Showing posts from 2014

ICA Basic Tandkram

This lovely basic toothpaste is from ICA of Sweden. Think IKEA. (No, they don't sell toothpaste, at least in any store I've visited in the USA.) Think clean and simple design. Functional yet pleasing to the eye - or in this case, the mouth. As white toothpastes go, this is one that will offend no one. The taste is a little less sweet than your average white minty paste from the States. And it has no hint of wanting to jump down your throat with ultra-bold flavor, like some toothpastes. I like the fact that it has flouride. I can brush with no guilt - or at least with no feeling that my teeth will be less healthy in the long run. ICA is the largest supermarket chain in Sweden. Since I have never been to that fair country, I am thankful to the brother of my friend Ted, who visited his relatives there this summer and brought back two toothpastes for the International Toothpaste Museum. He visited ICA on my behalf (though I suspect he got some groceries during that visit a

Colgate Salt

This is the first guest post on The International Toothpaste Museum. Due to the hassles of international mail, my friend Josh  did not send this one to me but rather shared it with me digitally. Colgate of India produces a salt toothpaste for African consumption. (Josh lives in Nairobi, Kenya, where I met him and shared some fun experiences together.) Interestingly, the packaging is primarily in French, which is the trade language of many countries in West Africa. Touted benefits include that it is "AntiGerm" - it "reduces germs and cleanses teeth and gums." And, "with regular brushing, [it] gives you healthy teeth and gums." In America, these benefits are assumed and will rarely be seen on toothpaste packaging. Josh provided this description: "It isn't bad. Tastes like slightly salty toothpaste. I guess slightly minty and salty. I might even prefer it slightly more salty." I was reminded of another salt toothpaste I reviewed, by p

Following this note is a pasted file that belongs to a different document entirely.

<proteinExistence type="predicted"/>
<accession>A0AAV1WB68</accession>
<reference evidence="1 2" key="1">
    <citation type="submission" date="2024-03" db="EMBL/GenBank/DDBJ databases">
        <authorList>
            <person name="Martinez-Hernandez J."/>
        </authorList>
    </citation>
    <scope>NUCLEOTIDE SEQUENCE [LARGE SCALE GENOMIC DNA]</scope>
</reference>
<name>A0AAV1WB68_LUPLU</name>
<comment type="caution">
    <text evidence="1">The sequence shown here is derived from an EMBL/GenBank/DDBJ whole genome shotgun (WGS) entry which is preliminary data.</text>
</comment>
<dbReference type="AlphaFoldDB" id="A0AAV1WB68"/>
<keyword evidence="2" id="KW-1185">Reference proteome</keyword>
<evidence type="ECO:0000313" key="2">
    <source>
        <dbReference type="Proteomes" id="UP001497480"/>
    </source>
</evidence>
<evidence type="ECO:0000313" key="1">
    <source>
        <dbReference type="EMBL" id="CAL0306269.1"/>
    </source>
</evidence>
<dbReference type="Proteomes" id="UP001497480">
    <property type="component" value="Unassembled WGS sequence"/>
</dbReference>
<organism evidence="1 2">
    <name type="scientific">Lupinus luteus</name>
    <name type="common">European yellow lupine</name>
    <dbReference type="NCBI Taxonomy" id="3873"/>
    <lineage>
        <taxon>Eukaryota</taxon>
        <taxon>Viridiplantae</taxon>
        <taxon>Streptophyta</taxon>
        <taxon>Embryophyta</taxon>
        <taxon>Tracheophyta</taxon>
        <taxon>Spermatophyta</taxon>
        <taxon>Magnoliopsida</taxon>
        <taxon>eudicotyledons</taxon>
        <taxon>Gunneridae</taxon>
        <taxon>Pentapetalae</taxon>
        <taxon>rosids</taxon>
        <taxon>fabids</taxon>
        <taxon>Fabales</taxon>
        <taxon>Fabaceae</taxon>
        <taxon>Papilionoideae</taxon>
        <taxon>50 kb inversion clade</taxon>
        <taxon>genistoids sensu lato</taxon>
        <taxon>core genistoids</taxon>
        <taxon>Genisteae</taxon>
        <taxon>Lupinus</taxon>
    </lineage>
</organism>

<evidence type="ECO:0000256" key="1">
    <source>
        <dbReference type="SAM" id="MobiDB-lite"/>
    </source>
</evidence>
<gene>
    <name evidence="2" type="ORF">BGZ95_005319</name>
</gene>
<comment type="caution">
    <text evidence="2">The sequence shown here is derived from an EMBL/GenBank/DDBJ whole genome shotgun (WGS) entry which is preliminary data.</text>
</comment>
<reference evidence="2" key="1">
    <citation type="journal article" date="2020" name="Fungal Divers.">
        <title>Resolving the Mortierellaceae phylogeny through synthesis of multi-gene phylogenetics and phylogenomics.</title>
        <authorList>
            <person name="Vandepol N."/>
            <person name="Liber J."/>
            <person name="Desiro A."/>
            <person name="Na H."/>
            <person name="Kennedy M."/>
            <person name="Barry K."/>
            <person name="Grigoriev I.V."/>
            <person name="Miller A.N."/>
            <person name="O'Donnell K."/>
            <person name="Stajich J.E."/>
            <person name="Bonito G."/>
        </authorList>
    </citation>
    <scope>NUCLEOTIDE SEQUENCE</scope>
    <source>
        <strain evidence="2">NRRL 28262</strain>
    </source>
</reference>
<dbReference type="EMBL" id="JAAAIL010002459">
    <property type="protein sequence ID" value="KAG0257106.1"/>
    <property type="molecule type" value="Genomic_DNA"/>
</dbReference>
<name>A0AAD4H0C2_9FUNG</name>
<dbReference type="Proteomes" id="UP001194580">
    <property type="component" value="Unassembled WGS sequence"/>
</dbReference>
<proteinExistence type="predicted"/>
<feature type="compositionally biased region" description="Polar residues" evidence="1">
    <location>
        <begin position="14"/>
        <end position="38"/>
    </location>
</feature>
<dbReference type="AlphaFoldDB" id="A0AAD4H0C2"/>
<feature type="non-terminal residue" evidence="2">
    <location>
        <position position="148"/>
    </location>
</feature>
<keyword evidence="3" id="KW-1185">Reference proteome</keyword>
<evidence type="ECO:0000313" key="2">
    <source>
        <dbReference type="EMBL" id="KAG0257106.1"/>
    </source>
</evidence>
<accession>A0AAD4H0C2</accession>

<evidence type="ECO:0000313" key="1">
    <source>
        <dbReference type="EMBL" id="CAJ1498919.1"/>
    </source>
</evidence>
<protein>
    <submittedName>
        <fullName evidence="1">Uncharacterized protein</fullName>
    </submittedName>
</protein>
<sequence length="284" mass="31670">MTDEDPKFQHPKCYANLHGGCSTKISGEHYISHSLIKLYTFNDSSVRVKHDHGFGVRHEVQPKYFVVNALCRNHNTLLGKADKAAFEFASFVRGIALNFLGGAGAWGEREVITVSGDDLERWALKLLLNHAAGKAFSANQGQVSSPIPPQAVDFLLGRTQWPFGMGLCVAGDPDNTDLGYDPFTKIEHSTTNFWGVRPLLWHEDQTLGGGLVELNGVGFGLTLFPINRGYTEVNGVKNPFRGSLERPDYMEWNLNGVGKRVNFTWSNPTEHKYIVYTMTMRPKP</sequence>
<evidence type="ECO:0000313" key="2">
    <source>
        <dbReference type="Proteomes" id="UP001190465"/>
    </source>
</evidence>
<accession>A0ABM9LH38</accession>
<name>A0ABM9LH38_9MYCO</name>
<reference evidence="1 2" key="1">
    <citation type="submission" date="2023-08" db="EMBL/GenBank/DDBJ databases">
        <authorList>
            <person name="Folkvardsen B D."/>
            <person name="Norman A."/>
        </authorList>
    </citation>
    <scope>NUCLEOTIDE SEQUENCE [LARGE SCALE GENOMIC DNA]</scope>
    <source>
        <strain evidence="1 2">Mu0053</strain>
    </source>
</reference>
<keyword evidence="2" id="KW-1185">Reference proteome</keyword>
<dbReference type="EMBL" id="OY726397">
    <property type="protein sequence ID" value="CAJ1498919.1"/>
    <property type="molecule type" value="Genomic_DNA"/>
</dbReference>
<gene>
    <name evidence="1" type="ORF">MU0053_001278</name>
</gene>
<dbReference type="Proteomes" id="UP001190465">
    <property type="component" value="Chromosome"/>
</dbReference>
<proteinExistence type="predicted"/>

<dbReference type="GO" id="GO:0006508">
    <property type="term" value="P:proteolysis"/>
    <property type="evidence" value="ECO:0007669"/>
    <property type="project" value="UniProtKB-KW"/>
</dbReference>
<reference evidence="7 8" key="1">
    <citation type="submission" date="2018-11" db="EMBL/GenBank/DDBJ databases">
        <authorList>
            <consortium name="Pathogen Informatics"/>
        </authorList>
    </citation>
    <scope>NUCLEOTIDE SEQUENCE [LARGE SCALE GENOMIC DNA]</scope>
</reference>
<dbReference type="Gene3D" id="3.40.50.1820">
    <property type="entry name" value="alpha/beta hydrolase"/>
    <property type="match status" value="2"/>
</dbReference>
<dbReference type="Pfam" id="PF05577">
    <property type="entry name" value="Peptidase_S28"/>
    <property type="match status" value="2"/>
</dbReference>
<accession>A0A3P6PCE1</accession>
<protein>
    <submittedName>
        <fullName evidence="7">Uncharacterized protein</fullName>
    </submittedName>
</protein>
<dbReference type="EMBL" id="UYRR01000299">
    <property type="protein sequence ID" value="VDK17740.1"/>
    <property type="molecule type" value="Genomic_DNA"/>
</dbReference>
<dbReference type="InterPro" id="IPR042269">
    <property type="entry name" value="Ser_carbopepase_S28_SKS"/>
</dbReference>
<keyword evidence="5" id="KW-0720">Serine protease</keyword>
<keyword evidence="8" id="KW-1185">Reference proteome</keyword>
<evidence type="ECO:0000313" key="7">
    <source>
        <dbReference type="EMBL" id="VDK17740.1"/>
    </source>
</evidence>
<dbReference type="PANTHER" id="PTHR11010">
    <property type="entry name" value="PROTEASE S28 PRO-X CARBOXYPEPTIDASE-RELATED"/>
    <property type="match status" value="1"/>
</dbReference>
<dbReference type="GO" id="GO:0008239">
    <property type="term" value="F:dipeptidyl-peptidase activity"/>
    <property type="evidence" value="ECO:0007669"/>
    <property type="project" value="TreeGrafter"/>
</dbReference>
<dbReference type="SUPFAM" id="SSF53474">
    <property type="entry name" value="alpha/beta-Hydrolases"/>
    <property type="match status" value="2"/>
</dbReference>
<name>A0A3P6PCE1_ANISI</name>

Splat from Russia

Regular visitors to this website know that international toothpastes provide a glimpse into how global cultures relate. Although I am American, I think it's fair to say that many cultures follow trends started by the USA and England. One small evidence is Splat toothpaste . Although Russian is the primary language and Russia is the primary market for this toothpaste, English is the second language featured in the packaging and website for this toothpaste. And the slogan is in English, even on their entirely Russian website : "Professional oral care" - as well as their marketing phrase: "Idea. Quality. Result." Not all ideas translate directly. If the Splat marketing team spoke English as their mother tongue, they may have said, "Idea. Execution. Result." (I invite you to browse their English website to see how some ideas don't translate directly.) Does "professional oral care" mean a toothpaste that is suitable for dentists to use wh


Miswak is maybe the most ancient method of brushing teeth. It's a twig that makes a passable toothbrush, when prepared properly. Wikipedia has a great entry on miswak , detailing the history and use of the plant. Muhammad used miswak regularly, and it's even mentioned in the Hadith , Muslim holy writings. Sadly, I did not feel holy when brushing with this toothpaste. Dabur is a giant corporation based in India with products distributed all over the world. I've enjoyed several of their pastes before, and none have been a disappointment. This Miswak toothpaste is a natural white color with a lovely anise flavor. As is the norm for most "healthy" toothpastes, there is no flouride added. The most fun aspect of the package is the 1950s Americana wood typeface logo. I'm not sure what the designer was thinking, but I like it. I searched in vain for other logos with that kind of type treatment. However, I did find a free log typeface for your publishing ple